In Memoriam

In honor of World Education board member Bill FoltzIn honor of Bill Foltz, our esteemed Board Member of 29 years who passed away last week, we are posting a picture of him making a difference to schoolchildren in Mali.

William J. Foltz was a long-time advocate for disadvantaged people in Africa.

In his 30-year role as chair of Yale’s Council on African Studies, Bill enhanced the University’s course offerings in African Studies. He was the recipient of the Ford Foundation Area Training Fellowship and the Guggenheim Fellowship, and taught in Uganda, Chad, South Africa, as well as the United States.

In his role on the National Intelligence Council, Bill counseled the Clinton Administration on its policy, or, as he put it, “My job was to help my government do fewer stupid things in Africa.”

He was responsible for bringing together opposing groups to help resolve conflicts in the Horn of Africa and Northern Ireland, and published many articles on topics from conflict-resolution to a study of ethnic conflict published in Russian. But Bill defined his success by the generations of scholars who shared his commitment to careful field work, clear-eyed analysis, and simple, lucid prose.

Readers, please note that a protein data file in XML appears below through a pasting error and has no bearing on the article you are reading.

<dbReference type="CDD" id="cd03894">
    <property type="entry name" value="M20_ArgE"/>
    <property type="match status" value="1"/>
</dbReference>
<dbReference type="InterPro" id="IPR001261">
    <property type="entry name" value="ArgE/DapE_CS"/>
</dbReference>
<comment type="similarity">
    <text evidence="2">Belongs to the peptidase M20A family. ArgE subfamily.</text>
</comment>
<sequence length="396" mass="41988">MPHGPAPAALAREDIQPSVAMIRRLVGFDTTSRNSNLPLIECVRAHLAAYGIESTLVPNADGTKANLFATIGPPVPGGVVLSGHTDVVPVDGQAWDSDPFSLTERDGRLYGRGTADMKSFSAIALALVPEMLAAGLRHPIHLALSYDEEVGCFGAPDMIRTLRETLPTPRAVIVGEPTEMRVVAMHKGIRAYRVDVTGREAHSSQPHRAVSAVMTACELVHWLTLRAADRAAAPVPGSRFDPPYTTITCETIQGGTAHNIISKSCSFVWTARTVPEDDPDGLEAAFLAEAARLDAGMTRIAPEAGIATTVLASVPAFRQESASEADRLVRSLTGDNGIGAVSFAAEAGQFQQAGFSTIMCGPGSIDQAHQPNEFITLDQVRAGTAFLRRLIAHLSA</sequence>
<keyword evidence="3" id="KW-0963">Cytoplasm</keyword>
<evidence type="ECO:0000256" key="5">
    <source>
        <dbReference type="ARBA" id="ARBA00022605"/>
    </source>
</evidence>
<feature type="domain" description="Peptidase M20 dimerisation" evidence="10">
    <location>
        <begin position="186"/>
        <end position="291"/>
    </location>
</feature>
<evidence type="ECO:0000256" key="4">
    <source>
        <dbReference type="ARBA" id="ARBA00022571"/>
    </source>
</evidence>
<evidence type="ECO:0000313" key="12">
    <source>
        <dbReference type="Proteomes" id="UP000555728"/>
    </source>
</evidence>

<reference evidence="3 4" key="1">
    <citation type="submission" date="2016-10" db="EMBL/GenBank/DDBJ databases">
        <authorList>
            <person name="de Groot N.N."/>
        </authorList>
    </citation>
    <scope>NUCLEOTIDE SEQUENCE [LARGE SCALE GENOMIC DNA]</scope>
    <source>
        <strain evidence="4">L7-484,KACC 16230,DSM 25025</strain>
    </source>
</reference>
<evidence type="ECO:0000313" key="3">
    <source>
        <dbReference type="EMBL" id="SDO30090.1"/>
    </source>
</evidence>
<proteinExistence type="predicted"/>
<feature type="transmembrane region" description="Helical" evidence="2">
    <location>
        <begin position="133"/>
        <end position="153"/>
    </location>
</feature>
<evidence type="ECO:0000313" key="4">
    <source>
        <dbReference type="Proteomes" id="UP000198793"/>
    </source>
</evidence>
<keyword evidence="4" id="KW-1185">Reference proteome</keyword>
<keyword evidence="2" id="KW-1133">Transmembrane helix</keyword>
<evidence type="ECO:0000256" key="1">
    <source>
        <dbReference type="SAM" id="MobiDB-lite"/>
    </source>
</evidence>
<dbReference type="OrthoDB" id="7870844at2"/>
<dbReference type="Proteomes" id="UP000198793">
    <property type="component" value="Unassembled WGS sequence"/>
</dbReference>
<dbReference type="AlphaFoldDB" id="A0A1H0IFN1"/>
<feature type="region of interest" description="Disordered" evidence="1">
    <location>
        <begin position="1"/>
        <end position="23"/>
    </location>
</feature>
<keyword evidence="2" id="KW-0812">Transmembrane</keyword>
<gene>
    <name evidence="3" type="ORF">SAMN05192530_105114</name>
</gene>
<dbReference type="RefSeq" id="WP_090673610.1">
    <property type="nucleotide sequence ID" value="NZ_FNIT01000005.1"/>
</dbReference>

Bill is survived by his wife of 55 years, and two sons and grandchildren.


Peaceful Pottery

Photo by Janet Barry

This boy is supported by our programs in Mali.

Northern Mali has a long history of ethnic and armed conflict which continues to this day. The primary goal of the Walaikum Conflict Mitigation and Reconciliation project is to create a sustainable network of agents of peace in northern Mali to promote and choose peace.

Support peace in Mali by donating to World Education.

Reinvesting in Families

When women and girls earn an income, they reinvest 90% of it into their families.

Photo by Katie Saul, World Ed staff

Girls from the Ambassador Girls’ Scholarship Program (AGSP) in Mali take a break from learning to laugh for the camera. World Education implemented AGSP from 2004-2011 in 13 West African countries, providing over 188,000 scholarships to help disadvantaged children go to – and remain in – school.

When women and girls earn an income, they reinvest 90% of it into their families. Read more about the power of educating girls in a new blog from the AGSP director, Khadi Coulibaly.

Support girls by donating to World Education.